Eaton, John H.

Born: 1790-06-18 North Carolina

Died: 1856-11-17 Washington, D.C.

Eaton attended public schools in his native state, and in 1803, he enrolled in the University of North Carolina at Chapel Hill. In 1804, he commenced the study of law, received admittance to the bar, moved to Middle Tennessee, and established a law practice in Franklin. Eaton joined the Tennessee State Militia, attaining the rank of major, and developed a close friendship with Andrew Jackson. Eaton served as Jackson's aide during the Creek War and War of 1812, and was with him at the Battle of New Orleans. From 1815 to 1816, he served in the Tennessee House of Representatives. In 1818, the Tennessee Legislature appointed him to fill a vacancy in the U.S. Senate though, at age twenty-eight, Eaton did not meet the requirement in the U.S. Constitution that all senators must be at least thirty years of age. In September 1821, he won election as a Jacksonian Republican to U.S. Senate, serving in that body until 1829, when he resigned to become secretary of war in Andrew Jackson's administration. As secretary of war, Eaton played an active role in Indian removal, negotiating with Indian tribes to secure their relocation west across the Mississippi River.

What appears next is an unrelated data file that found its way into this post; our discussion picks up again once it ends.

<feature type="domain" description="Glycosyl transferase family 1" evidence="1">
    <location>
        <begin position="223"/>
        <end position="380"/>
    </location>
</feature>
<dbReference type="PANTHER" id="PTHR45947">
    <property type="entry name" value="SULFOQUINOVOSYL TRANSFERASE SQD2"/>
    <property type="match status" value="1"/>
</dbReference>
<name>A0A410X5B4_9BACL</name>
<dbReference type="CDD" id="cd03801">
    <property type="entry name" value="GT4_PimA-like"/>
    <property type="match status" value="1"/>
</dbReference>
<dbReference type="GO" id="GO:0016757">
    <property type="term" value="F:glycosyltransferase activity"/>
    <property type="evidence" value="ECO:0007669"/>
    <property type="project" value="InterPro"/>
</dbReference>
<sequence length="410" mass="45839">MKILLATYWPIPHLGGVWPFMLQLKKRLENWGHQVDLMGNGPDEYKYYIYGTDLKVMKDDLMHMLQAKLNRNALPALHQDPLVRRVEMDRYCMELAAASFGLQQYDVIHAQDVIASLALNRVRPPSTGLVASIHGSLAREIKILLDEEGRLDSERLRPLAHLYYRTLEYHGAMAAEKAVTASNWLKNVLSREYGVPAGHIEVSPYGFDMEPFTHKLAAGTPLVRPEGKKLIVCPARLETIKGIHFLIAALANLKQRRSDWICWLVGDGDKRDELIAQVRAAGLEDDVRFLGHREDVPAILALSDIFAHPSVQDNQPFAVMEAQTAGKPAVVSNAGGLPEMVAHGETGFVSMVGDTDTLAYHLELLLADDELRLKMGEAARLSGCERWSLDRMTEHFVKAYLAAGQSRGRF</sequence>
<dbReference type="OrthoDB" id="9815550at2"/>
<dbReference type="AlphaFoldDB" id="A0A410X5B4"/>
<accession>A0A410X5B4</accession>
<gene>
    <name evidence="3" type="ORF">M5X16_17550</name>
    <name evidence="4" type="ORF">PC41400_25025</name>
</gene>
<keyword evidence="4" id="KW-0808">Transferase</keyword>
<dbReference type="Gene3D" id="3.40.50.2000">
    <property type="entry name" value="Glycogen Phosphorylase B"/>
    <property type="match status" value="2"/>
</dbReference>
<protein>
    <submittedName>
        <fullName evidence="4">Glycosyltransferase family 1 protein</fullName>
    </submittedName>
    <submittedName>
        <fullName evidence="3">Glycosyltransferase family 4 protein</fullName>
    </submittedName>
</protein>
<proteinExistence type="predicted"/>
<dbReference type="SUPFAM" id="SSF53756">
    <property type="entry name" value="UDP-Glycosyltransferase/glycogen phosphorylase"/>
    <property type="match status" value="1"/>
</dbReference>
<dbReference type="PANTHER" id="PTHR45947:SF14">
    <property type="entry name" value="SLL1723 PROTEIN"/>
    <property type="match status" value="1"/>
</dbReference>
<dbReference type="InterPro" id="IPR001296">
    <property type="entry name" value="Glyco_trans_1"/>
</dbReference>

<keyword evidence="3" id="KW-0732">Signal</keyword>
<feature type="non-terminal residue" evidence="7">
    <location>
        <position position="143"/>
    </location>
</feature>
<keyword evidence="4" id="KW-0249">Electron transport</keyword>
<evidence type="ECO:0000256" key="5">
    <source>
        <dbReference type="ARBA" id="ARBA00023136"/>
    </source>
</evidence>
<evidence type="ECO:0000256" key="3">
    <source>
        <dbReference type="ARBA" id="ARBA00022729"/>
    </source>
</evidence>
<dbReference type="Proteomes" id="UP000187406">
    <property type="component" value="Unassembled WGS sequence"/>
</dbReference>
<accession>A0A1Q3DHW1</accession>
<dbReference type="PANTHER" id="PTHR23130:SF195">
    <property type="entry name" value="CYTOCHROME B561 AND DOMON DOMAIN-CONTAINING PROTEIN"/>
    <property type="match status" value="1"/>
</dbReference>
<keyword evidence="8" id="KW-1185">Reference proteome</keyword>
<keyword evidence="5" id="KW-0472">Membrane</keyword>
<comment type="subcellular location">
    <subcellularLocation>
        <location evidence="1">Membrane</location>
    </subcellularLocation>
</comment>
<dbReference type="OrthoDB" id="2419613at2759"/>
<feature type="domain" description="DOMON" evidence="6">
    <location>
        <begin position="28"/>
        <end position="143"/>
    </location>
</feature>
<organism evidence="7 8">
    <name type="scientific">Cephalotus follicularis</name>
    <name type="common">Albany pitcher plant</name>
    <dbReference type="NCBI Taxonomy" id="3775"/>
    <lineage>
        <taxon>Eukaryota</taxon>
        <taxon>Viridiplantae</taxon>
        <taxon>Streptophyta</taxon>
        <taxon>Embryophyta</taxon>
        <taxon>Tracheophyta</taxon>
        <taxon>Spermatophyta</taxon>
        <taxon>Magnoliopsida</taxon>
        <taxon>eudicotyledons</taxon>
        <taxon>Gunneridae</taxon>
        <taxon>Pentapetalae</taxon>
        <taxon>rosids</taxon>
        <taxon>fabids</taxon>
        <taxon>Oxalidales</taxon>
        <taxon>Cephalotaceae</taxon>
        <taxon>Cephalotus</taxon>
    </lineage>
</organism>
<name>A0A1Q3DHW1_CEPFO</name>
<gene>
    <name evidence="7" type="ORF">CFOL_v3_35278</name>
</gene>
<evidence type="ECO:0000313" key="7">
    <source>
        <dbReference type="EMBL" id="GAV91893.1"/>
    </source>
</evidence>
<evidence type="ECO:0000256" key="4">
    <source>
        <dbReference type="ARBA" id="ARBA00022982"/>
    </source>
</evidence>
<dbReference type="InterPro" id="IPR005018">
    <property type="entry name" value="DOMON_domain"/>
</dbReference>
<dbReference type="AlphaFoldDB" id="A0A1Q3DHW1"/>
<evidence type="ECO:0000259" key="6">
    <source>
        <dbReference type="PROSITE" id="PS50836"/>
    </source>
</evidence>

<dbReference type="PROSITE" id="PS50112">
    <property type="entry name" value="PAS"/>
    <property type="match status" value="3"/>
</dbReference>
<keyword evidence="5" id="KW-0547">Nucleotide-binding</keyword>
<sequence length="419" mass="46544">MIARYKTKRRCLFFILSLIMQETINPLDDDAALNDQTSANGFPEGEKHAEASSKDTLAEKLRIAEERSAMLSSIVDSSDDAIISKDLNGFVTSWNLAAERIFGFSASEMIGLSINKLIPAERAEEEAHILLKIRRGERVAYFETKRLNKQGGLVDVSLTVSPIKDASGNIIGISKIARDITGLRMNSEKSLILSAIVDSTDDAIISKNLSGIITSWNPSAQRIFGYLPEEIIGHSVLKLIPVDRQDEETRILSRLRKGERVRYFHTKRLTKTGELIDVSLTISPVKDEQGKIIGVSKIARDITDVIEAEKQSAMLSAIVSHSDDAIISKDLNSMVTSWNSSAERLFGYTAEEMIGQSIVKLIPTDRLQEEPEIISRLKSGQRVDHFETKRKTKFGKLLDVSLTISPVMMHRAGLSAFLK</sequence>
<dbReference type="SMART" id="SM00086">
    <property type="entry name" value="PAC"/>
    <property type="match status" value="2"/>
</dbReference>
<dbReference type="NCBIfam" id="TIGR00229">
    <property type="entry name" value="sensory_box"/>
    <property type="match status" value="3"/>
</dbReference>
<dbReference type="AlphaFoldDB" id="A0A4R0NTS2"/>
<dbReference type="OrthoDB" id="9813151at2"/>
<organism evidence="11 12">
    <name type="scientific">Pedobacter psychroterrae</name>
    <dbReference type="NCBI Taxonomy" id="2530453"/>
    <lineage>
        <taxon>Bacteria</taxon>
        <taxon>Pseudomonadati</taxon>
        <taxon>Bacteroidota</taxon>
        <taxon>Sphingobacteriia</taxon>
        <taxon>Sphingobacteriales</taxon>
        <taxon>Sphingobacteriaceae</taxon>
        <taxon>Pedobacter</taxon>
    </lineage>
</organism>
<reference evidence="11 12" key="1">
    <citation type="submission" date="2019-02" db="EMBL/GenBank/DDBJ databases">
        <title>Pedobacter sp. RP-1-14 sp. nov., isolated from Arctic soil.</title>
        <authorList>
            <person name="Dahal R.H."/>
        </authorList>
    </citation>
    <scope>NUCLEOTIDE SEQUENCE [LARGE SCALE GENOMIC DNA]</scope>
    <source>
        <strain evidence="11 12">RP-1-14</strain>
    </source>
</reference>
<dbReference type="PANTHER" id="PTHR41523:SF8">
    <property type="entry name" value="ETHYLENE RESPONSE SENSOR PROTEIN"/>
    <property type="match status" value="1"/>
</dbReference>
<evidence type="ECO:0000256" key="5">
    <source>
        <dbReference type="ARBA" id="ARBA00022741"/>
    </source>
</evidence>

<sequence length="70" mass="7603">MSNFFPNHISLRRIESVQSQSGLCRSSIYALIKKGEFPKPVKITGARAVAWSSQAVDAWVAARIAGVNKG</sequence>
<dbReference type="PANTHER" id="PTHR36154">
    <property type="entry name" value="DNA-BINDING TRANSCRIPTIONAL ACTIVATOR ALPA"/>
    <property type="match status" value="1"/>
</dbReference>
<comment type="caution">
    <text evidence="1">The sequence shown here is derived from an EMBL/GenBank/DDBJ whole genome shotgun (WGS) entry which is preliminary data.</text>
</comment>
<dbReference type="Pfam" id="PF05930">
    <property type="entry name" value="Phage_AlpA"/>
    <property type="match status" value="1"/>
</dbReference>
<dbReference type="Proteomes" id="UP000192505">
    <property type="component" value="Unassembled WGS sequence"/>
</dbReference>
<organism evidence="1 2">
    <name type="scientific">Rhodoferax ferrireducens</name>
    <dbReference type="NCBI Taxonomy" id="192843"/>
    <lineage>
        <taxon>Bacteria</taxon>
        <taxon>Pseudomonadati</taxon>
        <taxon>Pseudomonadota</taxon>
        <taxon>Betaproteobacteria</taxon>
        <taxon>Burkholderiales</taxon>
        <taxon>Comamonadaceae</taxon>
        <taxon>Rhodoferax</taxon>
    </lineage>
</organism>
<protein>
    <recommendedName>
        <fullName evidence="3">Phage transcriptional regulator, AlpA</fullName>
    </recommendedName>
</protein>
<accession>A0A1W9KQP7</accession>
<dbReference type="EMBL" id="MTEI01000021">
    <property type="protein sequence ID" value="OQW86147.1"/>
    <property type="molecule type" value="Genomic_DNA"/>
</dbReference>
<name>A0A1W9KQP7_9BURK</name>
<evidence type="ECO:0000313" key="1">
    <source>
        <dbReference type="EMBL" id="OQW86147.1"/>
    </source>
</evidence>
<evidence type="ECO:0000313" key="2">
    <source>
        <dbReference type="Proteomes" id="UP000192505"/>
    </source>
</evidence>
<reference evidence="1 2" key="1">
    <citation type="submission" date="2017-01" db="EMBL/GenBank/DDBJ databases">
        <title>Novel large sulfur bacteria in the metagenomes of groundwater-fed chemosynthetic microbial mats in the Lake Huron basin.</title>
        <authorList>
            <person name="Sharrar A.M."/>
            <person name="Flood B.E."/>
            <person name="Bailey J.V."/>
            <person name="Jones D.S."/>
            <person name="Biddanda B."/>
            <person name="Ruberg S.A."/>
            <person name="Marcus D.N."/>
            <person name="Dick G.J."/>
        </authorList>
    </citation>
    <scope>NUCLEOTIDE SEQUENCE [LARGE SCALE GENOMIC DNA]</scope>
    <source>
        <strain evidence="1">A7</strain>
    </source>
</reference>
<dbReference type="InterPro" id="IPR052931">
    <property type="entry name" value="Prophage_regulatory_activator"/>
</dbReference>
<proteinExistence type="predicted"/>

Eaton married his first wife, Myra Lewis, in 1813. Myra Eaton died in 1815, and in 1829, he married his second wife, Peggy O'Neill Timberlake. Eaton's marriage to Peggy Timberlake scandalized Washington society and divided Jackson's cabinet. Eaton resigned in 1831 to defuse the controversy, and Jackson took that opportunity to purge his cabinet of those who had not supported the Eatons. From 1834 to 1836, Eaton served as governor of the Florida Territory, and in March 1836, Jackson appointed him ambassador to Spain. Upon his return to Washington in May 1840, Eaton refused to endorse Martin Van Buren for a second term, joining the Whig Party and supporting William Henry Harrison instead, drawing the ire of Jackson. Eaton retired from politics, and practiced law in Washington until his death.

Gravestone, Oak Hill Cemetery, Washington, DC; Willard Carl Klunder, "Eaton, John Henry," American National Biography, ed. by John A. Garraty and Mark C. Carnes (New York: Oxford University Press, 1999), 7:261-63.